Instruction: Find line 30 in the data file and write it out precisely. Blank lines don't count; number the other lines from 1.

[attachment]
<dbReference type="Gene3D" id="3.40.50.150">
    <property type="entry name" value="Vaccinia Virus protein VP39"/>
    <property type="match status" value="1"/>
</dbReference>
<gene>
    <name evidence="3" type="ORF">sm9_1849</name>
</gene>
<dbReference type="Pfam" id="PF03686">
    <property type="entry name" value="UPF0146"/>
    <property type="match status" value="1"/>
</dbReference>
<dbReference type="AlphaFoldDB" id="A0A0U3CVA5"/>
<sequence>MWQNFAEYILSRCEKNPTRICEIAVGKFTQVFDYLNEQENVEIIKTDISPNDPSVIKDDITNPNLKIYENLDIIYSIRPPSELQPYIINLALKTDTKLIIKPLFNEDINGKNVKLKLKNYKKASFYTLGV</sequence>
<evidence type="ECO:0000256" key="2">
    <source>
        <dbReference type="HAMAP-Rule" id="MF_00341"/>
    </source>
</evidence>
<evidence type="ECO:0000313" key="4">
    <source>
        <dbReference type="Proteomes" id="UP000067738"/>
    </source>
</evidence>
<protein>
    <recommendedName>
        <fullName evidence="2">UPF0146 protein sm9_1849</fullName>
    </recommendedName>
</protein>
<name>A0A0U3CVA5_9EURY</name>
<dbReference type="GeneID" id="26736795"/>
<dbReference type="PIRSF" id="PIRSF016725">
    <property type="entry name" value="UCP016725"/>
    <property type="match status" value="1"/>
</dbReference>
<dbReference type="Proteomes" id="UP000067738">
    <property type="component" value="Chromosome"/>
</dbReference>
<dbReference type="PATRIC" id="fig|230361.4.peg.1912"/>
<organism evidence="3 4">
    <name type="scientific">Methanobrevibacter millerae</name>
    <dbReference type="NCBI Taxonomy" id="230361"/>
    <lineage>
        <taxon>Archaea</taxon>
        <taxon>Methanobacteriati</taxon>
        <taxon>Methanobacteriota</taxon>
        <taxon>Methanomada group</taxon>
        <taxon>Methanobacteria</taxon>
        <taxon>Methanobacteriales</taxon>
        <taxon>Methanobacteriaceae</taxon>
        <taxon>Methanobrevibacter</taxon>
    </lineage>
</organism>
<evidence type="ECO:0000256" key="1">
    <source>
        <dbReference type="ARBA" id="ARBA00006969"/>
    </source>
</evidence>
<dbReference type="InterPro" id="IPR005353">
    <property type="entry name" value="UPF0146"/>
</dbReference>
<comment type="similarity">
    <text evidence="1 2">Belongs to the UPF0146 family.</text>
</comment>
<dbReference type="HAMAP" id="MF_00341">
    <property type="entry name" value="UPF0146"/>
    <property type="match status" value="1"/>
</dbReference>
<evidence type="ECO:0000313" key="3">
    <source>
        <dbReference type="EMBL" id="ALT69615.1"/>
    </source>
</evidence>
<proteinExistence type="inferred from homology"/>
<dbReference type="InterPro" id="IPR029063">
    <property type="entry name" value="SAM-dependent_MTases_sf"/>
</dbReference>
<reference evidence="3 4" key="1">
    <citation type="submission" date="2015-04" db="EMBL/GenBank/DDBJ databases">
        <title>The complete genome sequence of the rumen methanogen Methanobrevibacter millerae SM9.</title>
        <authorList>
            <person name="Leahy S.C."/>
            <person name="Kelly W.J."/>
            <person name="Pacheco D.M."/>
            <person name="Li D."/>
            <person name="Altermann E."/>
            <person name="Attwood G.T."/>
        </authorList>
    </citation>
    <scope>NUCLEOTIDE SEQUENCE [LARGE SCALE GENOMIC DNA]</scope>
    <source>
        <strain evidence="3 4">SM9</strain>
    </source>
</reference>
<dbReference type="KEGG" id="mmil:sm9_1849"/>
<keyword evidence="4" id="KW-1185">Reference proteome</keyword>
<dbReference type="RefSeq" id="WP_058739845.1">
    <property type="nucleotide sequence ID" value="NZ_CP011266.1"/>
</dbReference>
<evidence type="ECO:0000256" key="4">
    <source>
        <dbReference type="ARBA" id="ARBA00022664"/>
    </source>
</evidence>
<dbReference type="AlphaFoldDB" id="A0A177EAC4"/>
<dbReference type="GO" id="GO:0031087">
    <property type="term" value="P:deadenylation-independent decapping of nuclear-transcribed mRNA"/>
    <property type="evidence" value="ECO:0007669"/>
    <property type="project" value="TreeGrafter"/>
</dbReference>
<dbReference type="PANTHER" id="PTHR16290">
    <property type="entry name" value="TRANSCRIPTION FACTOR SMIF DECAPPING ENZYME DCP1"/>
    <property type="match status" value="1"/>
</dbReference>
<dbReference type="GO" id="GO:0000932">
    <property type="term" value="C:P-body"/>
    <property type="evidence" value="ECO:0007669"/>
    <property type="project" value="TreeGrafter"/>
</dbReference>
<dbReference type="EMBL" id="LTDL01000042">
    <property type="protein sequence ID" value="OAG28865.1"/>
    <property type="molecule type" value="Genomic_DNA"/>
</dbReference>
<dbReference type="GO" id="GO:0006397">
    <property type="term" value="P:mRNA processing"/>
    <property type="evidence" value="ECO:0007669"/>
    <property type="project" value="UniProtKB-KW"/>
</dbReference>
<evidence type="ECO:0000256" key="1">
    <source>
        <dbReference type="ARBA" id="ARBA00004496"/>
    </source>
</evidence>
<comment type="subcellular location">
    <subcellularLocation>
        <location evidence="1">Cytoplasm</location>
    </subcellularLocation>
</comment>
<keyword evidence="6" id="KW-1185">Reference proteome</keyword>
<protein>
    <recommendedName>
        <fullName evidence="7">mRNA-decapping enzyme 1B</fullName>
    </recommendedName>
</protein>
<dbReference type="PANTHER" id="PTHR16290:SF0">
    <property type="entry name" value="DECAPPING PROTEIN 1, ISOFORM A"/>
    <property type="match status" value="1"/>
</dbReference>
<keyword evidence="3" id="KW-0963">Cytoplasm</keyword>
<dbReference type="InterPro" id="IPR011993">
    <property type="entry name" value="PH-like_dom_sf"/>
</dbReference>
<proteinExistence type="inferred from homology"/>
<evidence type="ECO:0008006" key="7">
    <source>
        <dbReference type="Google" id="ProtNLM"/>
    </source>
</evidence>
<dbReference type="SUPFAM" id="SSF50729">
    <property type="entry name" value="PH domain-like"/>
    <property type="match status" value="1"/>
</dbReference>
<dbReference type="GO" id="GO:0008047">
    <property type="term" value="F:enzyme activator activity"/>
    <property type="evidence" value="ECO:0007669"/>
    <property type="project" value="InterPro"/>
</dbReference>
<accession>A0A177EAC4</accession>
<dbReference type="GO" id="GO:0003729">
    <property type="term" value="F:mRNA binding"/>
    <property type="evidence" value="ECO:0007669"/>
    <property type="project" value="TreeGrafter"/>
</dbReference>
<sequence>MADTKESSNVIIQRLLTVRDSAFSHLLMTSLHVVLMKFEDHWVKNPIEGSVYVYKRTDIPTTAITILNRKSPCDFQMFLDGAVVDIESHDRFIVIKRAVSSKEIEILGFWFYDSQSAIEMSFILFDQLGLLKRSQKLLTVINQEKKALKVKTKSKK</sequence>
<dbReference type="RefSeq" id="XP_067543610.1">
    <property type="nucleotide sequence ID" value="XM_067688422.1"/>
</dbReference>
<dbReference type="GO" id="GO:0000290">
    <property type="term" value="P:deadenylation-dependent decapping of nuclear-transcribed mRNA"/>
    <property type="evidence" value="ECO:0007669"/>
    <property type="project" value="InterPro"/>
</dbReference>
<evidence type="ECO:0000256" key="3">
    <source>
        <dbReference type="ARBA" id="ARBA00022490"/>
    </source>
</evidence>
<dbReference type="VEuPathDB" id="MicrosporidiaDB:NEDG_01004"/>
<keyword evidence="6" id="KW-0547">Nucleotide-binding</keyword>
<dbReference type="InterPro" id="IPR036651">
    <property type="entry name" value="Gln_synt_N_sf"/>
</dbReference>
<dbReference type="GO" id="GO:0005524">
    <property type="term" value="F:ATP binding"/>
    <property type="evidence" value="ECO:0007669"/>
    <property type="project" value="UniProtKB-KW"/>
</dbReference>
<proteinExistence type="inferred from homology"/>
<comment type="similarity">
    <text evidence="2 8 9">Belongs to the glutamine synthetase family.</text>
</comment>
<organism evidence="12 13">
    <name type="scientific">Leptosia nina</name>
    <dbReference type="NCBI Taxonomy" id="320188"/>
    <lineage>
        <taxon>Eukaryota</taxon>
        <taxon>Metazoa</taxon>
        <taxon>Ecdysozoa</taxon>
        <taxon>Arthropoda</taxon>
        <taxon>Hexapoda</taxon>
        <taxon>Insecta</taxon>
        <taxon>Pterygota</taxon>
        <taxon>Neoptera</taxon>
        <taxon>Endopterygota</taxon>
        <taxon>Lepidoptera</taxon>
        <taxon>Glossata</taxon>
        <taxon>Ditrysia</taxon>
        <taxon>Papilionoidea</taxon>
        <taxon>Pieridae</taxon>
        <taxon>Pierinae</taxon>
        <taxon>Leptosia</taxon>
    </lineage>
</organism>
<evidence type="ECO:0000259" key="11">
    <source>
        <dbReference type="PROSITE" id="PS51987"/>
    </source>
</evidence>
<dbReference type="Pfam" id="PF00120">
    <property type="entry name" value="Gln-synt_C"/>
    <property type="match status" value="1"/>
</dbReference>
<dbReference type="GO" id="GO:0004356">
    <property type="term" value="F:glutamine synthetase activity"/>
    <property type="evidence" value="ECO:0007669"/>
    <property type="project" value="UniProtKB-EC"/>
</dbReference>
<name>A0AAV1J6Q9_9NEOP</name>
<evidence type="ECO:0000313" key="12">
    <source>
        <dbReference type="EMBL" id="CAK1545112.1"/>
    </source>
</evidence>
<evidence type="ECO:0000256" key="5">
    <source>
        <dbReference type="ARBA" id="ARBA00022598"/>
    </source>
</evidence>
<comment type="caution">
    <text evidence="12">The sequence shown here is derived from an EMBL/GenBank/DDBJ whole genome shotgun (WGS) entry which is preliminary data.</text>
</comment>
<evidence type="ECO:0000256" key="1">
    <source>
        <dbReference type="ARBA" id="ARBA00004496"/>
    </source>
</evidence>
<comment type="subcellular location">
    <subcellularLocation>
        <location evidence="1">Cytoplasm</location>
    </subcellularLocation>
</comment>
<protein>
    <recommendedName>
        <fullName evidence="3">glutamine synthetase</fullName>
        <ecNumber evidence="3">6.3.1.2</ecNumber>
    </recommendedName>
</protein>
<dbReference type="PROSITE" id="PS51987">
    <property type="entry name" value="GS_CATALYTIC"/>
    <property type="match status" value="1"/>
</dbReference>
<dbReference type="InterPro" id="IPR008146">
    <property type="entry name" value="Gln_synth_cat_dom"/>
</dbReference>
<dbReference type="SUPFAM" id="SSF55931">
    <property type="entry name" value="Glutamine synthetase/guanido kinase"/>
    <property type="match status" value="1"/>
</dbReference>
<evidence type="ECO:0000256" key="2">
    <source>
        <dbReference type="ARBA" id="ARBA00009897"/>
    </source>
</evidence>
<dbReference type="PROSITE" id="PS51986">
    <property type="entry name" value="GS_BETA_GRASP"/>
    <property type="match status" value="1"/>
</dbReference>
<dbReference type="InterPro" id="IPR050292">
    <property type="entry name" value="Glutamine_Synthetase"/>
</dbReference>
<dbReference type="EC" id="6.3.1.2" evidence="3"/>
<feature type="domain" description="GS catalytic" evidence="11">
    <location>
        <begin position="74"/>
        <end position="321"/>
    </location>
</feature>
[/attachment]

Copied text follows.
<dbReference type="GeneID" id="26736795"/>